The most important benefit would be to allow the football schools to address football issues without any needing approval of the basketball only schools which is precisely why Gavitt called for this type of plan and not the current 16 member blob that is just going to cause more issues as football needs are addressed in the future.

Maybe the Gavitt plan is the solution to avoid a split in the future and should be included in the discussions of split or not to split.


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PostPosted: Sat Jun 27, 2009 5:49 pm 
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Well, it's pretty quiet out there. The only news was the rejection of the MWC proposal by the BCS'ers.

Looks like the staus is definitely quo for years to come.


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PostPosted: Wed Jul 01, 2009 11:20 am 
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BE MB thread noting that FY09 has come and gone apparently without any notice to the BE of any school leaving or of a split amongst it's members.Link at http://ncaabbs.com/showthread.php?tid=375899

Thread also notes that (apparently banned) BE board member Tigersharktwo has apparently argued that there would not be a BE split.
I believe that this board has /had a member by that name. However,he has apparently not posted here in a while.I believe that he is a member here in good standing.

Thanks
Freaked


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PostPosted: Wed Jul 01, 2009 1:41 pm 
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Do well recall TS2. I viewed him as an advocate for the BE status quo or whatever the official line or actions in which the BE embraced. His slant may have been favoring a particularly unnamed bb school or the group of them. He certainly had a passion opposed to the rise of the MWC as a potential BCS auto-bid; and the relationship with Notre Dame was dandy. Also, the idea that Villanova could become a BE fb member he favored. Though his tact was highly opinionated, defending, and often combative, I garnered there were other posters that shared much of his views.

If a fan supports the BE or certain school(s) in the BE, and advocates certain changes related to expansion or splitting, that is not being anti-BE in itself. It appears, most notably with certain BE fans, a defensiveness, when change is suggested. I could be in error, but when referencing the BE, sensitivity gets elevated. Maybe it's the conference's history, maybe it's protectionism, maybe it's favoring bb schools, maybe it's the psyche of some in the northeast that overhauling a hybrid is destructive to their wishes. Oh well, it adds dynamics to the discussions, and I suppose, at times, plausible arguments.


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PostPosted: Wed Jul 01, 2009 3:36 pm 
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lash wrote:
Matt,
Should the debate on a split or no split of the new Big East include the options or the benefits of original Gavitt plan details as well? What if the state of Virginia had not screwed things up for the ACC expansion by forcing Virgina Tech to replace Syracuse in the planned ACC expansion with the trio schools of Boston College, Miami, and Syracuse. Had the state of Virginia not interfered with the ACC expansion plans, would the new Big East be better today? I think both the ACC and new Big East would be stronger and better aligned today if this had not occurred.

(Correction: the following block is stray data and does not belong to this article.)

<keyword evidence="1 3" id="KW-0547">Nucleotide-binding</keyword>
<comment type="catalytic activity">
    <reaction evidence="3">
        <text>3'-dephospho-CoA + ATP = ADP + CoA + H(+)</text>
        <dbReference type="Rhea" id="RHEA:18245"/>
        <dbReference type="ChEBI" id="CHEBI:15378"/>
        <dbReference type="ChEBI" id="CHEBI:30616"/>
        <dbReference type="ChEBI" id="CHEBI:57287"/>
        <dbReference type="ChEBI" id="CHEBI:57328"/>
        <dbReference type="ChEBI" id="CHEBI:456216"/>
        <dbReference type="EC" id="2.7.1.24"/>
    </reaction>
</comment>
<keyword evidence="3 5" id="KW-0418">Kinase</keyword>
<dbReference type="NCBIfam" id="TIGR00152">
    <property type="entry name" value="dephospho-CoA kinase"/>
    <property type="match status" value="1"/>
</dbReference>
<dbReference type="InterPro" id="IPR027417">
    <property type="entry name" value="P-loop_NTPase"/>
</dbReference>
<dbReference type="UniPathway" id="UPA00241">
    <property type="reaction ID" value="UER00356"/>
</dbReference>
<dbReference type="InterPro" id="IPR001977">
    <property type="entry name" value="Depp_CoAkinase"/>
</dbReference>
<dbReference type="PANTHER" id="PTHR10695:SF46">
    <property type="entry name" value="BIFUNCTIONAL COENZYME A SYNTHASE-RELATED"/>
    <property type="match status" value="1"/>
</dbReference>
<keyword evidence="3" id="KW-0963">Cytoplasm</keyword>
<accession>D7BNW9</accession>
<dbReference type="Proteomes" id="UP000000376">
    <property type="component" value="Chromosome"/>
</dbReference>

No surprise the only school from both the new ACC and new Big East that really benefited from the move by the State Government of Virginia was Virginia Tech. Since Miami and Boston College were already part of the plans and most of the original ACC school have broken even with the expansion, only Va Tech basically gained from this move. Many other schools including Syracuse were really hurt by this move.

The ACC may not be have closed the gap with the SEC in football with Syracuse, however, the conference would be stronger in basketball and not appear to be out of geographical alignment with Boston College so far north without any close rival schools.

Without Syracuse in the mix, the Big East would have most likely kept the original Gavitt plan of keeping both group of schools in separate distinct divisions with some cross over basketball games.

The plan for the football division included keeping Temple and expanding with either Louisville or Cincinnati and the eight member was tentative going to be a pick between either Central Florida or South Florida.

Since South Florida eventually was picked to replace Boston College, less just assume the school would have been picked over UCF in the original Gavitt plan. Less also assume Louisville would have been picked over Cincinnati.

Virginia Tech, West Virginia, Pitt, Temple, Connecticut, Rutgers, Louisiville, South Florida would be in the separate football division and Notre Dame, Depaul, Marquette, St Johns, Providence, Villanova, Georgetown, Seton Hall would have been included in the separate 8 basketball only division.

The Gavitt plan would have allowed an easy expansion of a ninth football school to balance schedules. Less make one more assumption that Virginia Tech and WVU would have most likely pushed and succeeded with bringing in East Carolina as the ninth football member.

The new Big East would then have the following alignment:
Virginia Tech
West Virginia
Pitt
Temple
UConn
Rutgers
Louisville
South Florida
East Carolina

Less assume the basketball division would have picked another school to allow for 16 basketball conference games and included Xavier.